“Threatening to eliminate the blue slip, scheduling hearings before nominees are reviewed by the American Bar Association, rushing controversial circuit court nominees to the floor to minimize scrutiny — taken together it’s clear that Republicans want to remake our courts by jamming through President Trump’s nominees as quickly as possible,” Feinstein said.
There are currently 18 judicial nominees waiting for a Senate vote, and 32 nominees pending before the Senate Judiciary Committee. McConnell invoked cloture on Oct. 26 for four appeals court nominees, two of whom have had a vote this week. The latest, Michigan Supreme Court Justice Joan Larsen, was confirmed to the US Court of Appeals for the 6th Circuit on Wednesday, 60-38.
On Tuesday, McConnell indicated he would support changing the post-closure timeline, saying that “the delays post-cloture that have been employed are just simply ridiculous.” Asked for details on what new rules McConnell would back and when he might try to make a change, a spokesman for his office on Wednesday declined to comment.
Christopher Kang, who worked on judicial nominees in the White House counsel’s office under Obama, said it was “disingenuous” for Republicans to criticize Democrats for using the cloture rule to delay votes when Republicans did the same thing under Obama. He said Democrats are in a different posture than Republicans were, because Trump’s nominees are moving from committee to a final vote at a faster pace. Two of the four nominees expected to get a vote this week — 3rd Circuit nominee Stephanos Bibas for the 3rd Circuit and 10th Circuit nominee Allison Eid — were voted out of committee on Oct. 26, the same day that McConnell filed cloture.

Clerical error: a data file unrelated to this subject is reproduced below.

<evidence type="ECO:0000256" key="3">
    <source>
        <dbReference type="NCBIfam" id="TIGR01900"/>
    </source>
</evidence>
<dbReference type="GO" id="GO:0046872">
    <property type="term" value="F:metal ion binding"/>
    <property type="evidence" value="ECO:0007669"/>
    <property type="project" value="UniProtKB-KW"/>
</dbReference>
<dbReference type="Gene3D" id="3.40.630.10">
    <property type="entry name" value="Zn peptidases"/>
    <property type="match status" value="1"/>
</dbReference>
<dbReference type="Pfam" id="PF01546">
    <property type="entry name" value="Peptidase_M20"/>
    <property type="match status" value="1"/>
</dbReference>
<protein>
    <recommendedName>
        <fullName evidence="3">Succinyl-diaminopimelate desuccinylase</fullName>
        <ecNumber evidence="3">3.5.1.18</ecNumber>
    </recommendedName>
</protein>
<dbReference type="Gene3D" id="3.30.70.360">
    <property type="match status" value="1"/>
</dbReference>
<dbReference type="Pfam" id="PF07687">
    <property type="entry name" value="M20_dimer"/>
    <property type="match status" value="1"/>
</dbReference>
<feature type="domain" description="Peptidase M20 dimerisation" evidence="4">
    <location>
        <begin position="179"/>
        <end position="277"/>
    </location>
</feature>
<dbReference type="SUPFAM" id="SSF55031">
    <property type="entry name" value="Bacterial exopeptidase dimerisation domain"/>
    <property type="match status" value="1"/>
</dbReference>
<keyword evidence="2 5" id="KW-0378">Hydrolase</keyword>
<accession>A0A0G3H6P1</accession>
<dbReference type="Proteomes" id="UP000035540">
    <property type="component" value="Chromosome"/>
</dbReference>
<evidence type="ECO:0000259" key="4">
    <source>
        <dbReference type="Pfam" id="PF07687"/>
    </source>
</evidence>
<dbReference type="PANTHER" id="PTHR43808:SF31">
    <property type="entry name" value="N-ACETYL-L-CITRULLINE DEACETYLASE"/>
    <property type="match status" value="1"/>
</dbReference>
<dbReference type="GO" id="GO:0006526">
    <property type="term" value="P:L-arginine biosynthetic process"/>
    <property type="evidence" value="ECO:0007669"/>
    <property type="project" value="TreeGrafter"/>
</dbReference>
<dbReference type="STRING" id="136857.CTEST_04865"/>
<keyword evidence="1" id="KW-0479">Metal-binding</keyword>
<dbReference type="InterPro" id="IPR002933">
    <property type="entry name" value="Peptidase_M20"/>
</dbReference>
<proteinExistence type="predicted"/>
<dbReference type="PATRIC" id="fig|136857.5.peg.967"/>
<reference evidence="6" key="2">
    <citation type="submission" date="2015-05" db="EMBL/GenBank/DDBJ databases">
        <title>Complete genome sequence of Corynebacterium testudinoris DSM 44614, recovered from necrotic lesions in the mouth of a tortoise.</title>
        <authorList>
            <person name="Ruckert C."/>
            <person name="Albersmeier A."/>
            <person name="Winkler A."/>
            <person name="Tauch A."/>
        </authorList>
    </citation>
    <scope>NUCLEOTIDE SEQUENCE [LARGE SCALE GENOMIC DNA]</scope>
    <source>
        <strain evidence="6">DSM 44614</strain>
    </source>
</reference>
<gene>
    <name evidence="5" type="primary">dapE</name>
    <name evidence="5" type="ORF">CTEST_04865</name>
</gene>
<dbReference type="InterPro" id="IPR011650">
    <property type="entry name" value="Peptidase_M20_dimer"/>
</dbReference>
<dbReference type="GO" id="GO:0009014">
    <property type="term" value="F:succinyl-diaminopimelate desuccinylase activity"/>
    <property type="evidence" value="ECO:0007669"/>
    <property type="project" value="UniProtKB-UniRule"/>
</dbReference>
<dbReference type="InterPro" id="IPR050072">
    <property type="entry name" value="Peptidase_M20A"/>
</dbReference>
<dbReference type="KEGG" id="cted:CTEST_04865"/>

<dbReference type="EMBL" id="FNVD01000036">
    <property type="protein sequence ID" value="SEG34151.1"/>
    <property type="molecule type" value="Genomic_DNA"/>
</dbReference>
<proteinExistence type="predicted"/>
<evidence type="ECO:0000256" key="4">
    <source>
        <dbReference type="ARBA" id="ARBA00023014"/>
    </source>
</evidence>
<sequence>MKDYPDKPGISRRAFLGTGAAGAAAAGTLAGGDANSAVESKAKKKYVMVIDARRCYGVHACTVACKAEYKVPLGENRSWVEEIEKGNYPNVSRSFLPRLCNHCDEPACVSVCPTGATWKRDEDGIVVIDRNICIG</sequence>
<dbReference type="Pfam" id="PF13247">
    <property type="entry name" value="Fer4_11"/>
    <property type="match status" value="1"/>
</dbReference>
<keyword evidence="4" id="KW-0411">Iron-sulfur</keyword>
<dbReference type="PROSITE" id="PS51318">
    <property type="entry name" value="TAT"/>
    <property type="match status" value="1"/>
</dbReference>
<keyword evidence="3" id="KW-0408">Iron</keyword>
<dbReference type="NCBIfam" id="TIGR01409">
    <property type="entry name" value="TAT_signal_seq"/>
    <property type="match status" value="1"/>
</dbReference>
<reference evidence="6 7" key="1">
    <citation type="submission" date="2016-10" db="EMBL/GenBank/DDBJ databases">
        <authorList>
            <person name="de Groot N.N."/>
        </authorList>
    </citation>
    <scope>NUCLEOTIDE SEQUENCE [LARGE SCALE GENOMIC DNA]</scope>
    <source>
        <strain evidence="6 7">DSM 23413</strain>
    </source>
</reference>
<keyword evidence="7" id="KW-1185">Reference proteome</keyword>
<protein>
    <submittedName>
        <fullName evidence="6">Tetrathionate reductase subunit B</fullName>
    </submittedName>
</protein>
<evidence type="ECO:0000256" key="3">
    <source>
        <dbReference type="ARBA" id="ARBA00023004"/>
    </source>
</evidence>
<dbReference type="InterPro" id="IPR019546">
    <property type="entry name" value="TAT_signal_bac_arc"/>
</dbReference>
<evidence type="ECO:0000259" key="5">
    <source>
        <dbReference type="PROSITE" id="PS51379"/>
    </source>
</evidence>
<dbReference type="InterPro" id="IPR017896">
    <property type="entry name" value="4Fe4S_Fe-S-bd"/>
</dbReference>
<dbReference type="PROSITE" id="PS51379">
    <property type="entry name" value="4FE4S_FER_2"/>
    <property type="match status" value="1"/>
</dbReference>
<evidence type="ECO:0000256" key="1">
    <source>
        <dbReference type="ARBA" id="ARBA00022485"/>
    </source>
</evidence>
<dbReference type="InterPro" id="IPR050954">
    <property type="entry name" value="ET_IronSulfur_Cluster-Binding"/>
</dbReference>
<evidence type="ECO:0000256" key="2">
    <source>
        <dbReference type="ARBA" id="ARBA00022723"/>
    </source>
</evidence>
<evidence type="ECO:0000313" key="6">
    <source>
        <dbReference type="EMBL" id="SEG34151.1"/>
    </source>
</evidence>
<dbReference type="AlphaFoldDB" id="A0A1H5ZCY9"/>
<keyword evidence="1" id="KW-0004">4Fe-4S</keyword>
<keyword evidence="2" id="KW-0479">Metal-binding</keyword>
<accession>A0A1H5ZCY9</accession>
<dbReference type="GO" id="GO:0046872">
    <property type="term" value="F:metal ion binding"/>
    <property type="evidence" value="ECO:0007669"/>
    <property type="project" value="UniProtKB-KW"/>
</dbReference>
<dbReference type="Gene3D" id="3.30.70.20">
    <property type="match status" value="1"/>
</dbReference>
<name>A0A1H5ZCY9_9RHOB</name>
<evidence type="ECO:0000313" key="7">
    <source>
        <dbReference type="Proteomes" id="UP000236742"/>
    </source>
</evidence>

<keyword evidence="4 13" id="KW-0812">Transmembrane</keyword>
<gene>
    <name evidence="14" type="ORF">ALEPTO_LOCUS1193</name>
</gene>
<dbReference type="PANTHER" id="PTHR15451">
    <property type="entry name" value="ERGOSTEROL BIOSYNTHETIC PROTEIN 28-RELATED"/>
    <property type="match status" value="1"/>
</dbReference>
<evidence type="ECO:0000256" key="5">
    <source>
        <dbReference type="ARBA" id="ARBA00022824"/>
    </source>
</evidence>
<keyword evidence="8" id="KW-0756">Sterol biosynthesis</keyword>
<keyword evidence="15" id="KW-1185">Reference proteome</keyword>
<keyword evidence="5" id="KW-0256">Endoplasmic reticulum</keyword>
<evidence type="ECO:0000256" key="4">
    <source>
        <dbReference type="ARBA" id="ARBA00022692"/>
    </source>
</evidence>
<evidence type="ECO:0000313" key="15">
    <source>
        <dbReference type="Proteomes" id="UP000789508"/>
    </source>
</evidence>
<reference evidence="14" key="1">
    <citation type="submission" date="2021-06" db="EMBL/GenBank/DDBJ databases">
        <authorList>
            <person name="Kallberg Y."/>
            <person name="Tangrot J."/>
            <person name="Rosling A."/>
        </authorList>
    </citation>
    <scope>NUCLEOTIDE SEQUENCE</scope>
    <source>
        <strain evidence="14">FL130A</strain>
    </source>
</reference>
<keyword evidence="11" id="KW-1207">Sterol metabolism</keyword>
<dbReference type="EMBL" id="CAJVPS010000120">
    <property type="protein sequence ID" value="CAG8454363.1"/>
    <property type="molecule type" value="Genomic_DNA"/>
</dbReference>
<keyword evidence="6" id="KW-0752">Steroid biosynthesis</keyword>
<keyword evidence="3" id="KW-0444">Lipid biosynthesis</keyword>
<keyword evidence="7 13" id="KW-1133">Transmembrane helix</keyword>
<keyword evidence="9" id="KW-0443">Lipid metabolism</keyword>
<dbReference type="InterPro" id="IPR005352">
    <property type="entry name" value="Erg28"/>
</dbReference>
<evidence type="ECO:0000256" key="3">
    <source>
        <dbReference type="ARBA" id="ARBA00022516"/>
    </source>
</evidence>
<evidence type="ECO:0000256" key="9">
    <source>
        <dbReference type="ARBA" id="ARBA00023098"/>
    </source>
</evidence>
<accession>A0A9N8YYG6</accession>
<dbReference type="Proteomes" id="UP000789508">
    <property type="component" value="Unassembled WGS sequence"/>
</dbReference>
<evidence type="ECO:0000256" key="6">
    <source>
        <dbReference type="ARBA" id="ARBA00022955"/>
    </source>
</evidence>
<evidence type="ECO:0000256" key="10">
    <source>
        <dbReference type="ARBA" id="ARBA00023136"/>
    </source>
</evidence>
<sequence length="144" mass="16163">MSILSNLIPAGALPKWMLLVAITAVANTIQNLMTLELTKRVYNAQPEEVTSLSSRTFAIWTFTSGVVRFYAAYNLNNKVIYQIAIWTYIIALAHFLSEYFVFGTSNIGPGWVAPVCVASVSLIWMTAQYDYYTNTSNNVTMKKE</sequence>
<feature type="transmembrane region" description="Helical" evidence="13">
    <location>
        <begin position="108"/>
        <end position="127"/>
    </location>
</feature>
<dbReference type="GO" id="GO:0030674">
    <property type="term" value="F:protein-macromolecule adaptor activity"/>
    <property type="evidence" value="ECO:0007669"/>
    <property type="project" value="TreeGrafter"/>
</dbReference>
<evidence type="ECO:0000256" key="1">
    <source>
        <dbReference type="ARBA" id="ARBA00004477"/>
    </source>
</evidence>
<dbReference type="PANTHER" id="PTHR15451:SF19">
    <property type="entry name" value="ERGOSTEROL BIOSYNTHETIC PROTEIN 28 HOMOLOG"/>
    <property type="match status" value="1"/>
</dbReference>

“It’s appropriate to use the leverage available to give senators the time to review these nominations,” Kang said.
Nominations moving forward
Delays notwithstanding, Democrats and liberal groups have been unable to stop any of Trump’s nominees from being confirmed by the Republican-controlled Senate. No Republicans have voted against a Trump judicial nominee.
At a hearing on Wednesday for 8th Circuit nominee Leonard Grasz, who received a rare “not qualified” rating from the American Bar Association, Republicans dismissed concerns raised by the lawyers’ group as politically motivated.
According to a report released Monday by the ABA’s Standing Committee on the Federal Judiciary, the body that reviews all federal court nominees, lawyers interviewed in Grasz’s home state of Nebraska questioned Grasz’s commitment to following court precedents and his ability to detach himself from a “deeply-held social agenda and political loyalty.” An ABA representative is scheduled to appear before the Senate Judiciary Committee on Nov. 15.
Grasz on Wednesday told the committee that he understood he would need to set aside his previous role as an advocate as well as his personal opinions in ruling from the bench.
“If the judiciary is saying what they want the law to be rather than what the law is, I think that undermines the integrity of the judicial system,” he said.
Grasz distanced himself from the Nebraska Family Alliance, a nonprofit he served on the board of from 2015 until recently this year. Grasz’s opponents have pointed to the group’s opposition to same-sex marriage and protections for LGBT individuals as well as its defense of conversion therapy as signs that Grasz harbors anti-LGBT biases. Grasz said that as a board member he wasn’t responsible for day-to-day activities, and wasn’t involved in writing some of the articles cited by his critics.
Grasz declined to elaborate on his personal opinions about conversion therapy and LGBT rights, saying it would not be appropriate under judicial ethics rules.